Truth be told, however, when Greg LeMond agreed to testify, he agreed to be asked about The Secret. Whether he knew it or not. And whether he knew it or not, one of the attorneys involved would have pressed him about it, and he might have been forced to reveal it, anyway.
Now, this is not about blaming the victim. And in terms of his past, LeMond was victimized twice. Once by the abuser, and the second time by this arbitration process. Will Geoghegan, in my estimation, inadvertently did USADA’s dirty work. But that’s not to excuse Will for making The Call. It was deeply, truly wrong of him to do so.
There is, however, one other possibility. And that is Greg LeMond knew he’d be asked, and was OK with answering. One story I’ve heard is that he’s writing a book about that experience. Good for him if he is. If that’s true, I hope he donates the royalties to some organization that helps other victims of sexual abuse. At least some good could come from having endured such an awful thing.
But I keep circling back to: What would Greg LeMond get out of testifying for USADA? Look at another storied Tour winner, Eddy Merckx. Team Landis listed Merckx as a potential witness, and he politely said no. He didn’t want to get caught in the middle, and didn’t see what he could add. LeMond was in a remarkably similar position. Other than a supposed implicit confession, which amounts to nothing more than hearsay, there was nothing he really knows about the truth of what happened at the Tour.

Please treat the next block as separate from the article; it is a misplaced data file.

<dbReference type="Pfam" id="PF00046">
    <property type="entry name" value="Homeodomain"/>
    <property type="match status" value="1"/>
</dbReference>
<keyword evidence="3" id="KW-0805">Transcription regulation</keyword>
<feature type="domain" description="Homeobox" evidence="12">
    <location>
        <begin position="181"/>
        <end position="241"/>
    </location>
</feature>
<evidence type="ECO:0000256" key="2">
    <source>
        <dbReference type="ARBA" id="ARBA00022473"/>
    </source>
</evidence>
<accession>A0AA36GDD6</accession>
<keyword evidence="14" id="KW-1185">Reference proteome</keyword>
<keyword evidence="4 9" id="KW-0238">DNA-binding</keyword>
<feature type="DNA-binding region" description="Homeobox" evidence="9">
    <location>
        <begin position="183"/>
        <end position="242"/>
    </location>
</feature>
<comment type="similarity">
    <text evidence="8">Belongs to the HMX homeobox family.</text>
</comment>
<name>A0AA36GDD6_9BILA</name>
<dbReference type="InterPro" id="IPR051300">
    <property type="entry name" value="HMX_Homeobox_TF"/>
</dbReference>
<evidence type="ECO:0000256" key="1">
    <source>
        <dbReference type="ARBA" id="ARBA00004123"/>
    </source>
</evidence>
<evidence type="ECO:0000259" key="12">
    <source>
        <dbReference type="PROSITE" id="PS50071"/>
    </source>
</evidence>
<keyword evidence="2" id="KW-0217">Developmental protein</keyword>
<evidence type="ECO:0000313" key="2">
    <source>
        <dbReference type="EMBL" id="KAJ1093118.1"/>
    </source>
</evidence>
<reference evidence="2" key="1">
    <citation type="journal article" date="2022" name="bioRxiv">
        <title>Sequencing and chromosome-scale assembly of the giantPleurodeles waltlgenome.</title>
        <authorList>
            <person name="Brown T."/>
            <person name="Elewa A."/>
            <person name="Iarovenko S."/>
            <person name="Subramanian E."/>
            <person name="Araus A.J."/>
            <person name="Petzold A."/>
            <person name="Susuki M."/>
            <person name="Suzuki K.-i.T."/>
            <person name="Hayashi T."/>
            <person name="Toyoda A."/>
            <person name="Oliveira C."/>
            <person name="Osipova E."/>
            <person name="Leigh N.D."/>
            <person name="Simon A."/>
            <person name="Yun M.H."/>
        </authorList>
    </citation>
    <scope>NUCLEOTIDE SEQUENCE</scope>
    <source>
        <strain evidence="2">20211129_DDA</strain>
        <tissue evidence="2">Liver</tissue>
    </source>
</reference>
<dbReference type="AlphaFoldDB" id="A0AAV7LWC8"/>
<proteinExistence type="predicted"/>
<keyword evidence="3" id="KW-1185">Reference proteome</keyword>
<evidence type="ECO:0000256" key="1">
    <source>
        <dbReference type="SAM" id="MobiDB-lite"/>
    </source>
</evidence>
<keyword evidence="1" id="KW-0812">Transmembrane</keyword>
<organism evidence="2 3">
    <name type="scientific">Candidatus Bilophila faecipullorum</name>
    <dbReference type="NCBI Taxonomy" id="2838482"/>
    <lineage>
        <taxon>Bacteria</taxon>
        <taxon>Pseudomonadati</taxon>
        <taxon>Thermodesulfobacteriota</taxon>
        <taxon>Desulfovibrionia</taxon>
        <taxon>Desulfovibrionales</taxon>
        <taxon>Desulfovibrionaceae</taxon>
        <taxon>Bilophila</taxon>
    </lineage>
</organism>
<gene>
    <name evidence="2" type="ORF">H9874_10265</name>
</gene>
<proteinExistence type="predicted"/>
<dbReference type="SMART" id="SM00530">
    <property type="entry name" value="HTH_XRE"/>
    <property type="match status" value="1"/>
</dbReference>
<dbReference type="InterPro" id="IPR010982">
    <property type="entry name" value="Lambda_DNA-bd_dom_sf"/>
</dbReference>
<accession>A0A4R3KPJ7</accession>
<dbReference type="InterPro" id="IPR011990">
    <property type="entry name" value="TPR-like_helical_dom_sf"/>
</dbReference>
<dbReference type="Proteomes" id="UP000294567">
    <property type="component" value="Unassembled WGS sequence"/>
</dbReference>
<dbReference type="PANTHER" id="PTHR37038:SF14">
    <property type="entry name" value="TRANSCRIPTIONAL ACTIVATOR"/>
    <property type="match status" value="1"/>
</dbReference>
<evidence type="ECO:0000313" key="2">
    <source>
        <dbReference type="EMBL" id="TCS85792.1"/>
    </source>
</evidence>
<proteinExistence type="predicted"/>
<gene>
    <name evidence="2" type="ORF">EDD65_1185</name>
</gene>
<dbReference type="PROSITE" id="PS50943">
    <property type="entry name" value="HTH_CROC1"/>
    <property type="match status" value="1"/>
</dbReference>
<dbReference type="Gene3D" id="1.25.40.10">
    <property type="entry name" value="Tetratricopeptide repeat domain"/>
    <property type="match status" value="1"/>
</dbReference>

The case against Floyd Landis should have been about whether he doped on Stage 17, but USADA chose to make the case broader. And they chose to make character an issue. For that they needed Greg LeMond.
Ultimately, I can’t imagine that LeMond’s testimony will amount to a whole hill of beans when the arbitrators’ decision gets announced. Unless, that is, the decision comes in the form of a non-analytical positive finding, saying that the Stage 17 results were inconclusive, but this other evidence was enough to convict. If that’s the case, I’d bet the vote would be 2-1.
So what’s in it for Greg? As best I can see, by being so outspoken against doping, he must be angling for a seat at the anti-doping table. While he may have been a great cyclist, I fear for the anti-doping movement if LeMond becomes an influential person in the same vein as a certain Mr. Pound. LeMond strikes me as a true believer. But the problem with true believers is that they become so entrenched in their own rhetoric that their vision becomes clouded, and they can’t step back and see things from an alternate point of view.